You enter the project’s portal. A blank screen except for these words:

 

I AM READY.

 

A blinking cursor waiting for you to type.

 

You type a few words trying to figure out what’s going on. You ask questions. The computer tries to answer but mostly fails. 

 

After a few minutes, the computer asks you to call it and gives you a phone number. When you call it, the phone rings a few times. Anticipation builds if anyone will answer. It goes to voicemail. There’s no obligatory greeting. Instead, a human voice asks you a random question. The question is from a pool about the human condition.

 

Questions like:

What do you need? 

What do you value?

When are you most happy?

Do you feel powerful?

What do you fear?

Why do you love?

 

After the tone, you leave a voicemail. Maybe you answer the question, maybe you vent, or perhaps you quietly tell a thought.

 

The question that was asked of you, the text you typed, and your transcribed voice become seeds for learning and searching. 

 

You wait.

 

The machine gleans the virtual world to construct your film. Searching for images, words, and sounds.

 

You wait.

 

The audio of your voicemail is digitized to become a narrator for your film.

 

Your words are not enough. It looks up antonyms of your words, words tangentially in meaning as if they were trying to complete your thought.

 

Not deep enough.

 

It takes random results and creates new searches. Children become parents. Generational searches in a loop. Are the original meanings lost? Are new meanings discovered?

 

Spliced, cropped, blended, color-swapped, saturated, desaturated, distorted, glitched, reversed, and enlarged are all on the menu of possibilities to edit the content. Your video is synthesizing.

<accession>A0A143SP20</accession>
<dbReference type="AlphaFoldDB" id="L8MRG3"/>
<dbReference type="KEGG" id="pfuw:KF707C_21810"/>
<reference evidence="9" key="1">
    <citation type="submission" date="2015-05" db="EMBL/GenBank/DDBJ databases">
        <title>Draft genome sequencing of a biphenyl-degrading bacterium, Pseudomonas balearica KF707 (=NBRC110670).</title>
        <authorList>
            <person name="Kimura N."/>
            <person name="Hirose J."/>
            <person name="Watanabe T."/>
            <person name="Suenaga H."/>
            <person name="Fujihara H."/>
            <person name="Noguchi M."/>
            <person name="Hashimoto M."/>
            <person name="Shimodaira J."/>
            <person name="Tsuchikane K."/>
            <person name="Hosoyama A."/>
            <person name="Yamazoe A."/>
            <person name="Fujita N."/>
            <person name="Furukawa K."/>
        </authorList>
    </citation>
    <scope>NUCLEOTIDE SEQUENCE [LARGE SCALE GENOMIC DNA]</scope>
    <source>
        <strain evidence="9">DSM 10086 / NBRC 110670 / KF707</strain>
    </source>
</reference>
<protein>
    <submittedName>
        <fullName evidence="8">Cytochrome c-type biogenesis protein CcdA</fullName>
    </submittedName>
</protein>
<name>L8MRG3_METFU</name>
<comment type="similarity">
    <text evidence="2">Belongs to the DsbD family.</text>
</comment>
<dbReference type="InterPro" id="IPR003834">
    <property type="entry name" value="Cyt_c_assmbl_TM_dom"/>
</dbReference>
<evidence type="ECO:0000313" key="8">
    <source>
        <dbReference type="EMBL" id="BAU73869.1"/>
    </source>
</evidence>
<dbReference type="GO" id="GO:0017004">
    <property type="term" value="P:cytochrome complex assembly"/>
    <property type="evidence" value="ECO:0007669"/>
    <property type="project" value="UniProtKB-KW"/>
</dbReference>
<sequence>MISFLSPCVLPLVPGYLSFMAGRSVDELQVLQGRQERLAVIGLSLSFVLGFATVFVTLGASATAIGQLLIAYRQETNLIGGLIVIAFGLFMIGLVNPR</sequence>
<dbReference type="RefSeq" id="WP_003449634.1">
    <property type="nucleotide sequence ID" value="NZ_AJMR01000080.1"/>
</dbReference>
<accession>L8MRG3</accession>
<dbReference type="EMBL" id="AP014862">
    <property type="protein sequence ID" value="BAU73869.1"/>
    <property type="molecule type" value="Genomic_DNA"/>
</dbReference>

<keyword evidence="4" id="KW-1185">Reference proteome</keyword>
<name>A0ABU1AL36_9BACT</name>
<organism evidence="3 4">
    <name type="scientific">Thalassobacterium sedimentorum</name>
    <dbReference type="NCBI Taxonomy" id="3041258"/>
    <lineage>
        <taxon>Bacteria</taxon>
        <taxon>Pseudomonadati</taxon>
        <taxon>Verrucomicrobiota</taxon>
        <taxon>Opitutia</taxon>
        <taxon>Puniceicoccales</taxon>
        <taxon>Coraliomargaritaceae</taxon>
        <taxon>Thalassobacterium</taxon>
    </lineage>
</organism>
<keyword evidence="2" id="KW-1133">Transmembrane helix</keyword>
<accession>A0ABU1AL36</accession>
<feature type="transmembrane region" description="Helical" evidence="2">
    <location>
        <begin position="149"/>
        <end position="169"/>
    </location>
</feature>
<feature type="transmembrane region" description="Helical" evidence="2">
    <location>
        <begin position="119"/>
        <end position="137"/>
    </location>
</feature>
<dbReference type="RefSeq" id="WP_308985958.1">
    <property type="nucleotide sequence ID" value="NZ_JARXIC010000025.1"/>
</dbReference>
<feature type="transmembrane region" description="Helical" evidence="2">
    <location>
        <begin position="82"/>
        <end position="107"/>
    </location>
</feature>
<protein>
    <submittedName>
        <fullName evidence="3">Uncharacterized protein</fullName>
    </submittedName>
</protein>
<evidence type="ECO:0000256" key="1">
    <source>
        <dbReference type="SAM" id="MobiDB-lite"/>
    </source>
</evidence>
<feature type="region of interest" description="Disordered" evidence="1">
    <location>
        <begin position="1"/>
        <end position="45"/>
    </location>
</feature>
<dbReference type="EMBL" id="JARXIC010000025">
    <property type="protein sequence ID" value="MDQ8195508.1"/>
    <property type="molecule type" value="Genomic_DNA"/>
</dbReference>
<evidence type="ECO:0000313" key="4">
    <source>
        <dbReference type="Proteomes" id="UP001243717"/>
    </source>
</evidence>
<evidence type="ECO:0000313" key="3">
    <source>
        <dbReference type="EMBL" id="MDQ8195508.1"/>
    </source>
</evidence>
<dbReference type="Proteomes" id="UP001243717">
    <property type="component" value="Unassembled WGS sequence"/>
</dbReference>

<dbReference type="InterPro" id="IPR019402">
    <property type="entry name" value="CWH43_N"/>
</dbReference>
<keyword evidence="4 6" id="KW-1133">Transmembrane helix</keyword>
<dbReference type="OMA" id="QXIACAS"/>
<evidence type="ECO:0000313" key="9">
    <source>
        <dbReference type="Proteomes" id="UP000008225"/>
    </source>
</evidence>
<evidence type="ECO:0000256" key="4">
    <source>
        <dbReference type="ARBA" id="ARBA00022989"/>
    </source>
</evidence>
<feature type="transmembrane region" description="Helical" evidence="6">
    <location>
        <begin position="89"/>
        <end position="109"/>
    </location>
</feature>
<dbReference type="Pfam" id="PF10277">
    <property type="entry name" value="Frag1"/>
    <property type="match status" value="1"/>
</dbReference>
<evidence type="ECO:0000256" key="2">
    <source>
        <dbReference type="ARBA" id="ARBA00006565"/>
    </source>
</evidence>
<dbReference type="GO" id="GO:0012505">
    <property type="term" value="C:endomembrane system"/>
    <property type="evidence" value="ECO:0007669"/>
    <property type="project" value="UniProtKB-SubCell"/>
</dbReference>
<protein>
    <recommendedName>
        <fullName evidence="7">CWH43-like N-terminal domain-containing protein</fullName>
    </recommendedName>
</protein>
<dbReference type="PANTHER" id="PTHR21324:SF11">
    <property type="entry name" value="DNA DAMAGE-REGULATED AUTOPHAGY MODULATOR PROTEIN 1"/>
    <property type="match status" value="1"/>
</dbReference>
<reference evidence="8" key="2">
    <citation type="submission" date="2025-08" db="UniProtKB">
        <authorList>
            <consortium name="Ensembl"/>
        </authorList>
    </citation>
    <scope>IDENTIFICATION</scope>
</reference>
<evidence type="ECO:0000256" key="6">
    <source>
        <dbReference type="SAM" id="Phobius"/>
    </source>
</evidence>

You wait.

 

A musical score is an AI-generated soundtrack, built from various words and sounds – including your voice – that, much like the videos, are synthesized into a composition.

 

But your voice remains untouched. Real. Unmodulated. Unfiltered. Decompressed.

 

Words gather and overlay on your film, but they are not the subtitles of what you said or what you hear. They are snippets of letters never sent. Subtitles from films in foreign languages that you may not know. Ancient poems translated by machines lose meaning. Quotes from philosophers. Verses from a religious text. 

 

You wait.

 

After hours of machine processing and without any human intervention other than your phone call, assets for your film are gathered, randomly edited, and posted for you.

 

You no longer have to wait. The machine contacts you.

 

You get a link to watch your film. You click play and you have no clue what you’ll end up seeing. Neither do I. No one does. Perhaps it has no rhyme or reason, but perhaps there is spontaneous synchronization.

 

Do you think about going back to see what may happen? It’s never the same film twice.

 

What does it mean? All the semiotics were interpreted and misinterpreted.

 

Perhaps it all means nothing, but you want to believe it means something.

 

You wait.

 

You reflect.

 

You go back to the portal and see the words again:

 

I AM READY.

 

I AM READY is an experimental digital essay film that is generated based on interaction with the audience. Its purpose is to question our devotion to technology; the ways in which we return to it like Sunday Service. Do we seek short-term gratification or seek repentance or salvation? 

Using a rudimentary Q&A with an AI to gather keywords from the user as seeds to grow branches that form generative cinema that is part chance, part choice, part destiny. These seeds and branches search for images, audio, and words that are combined to form each user’s film. A unique experience each time a user interacts with the portal and no two films are ever alike.

“Any sufficiently advanced technology is indistinguishable from magic God.” 

-Arthur C. Clarke

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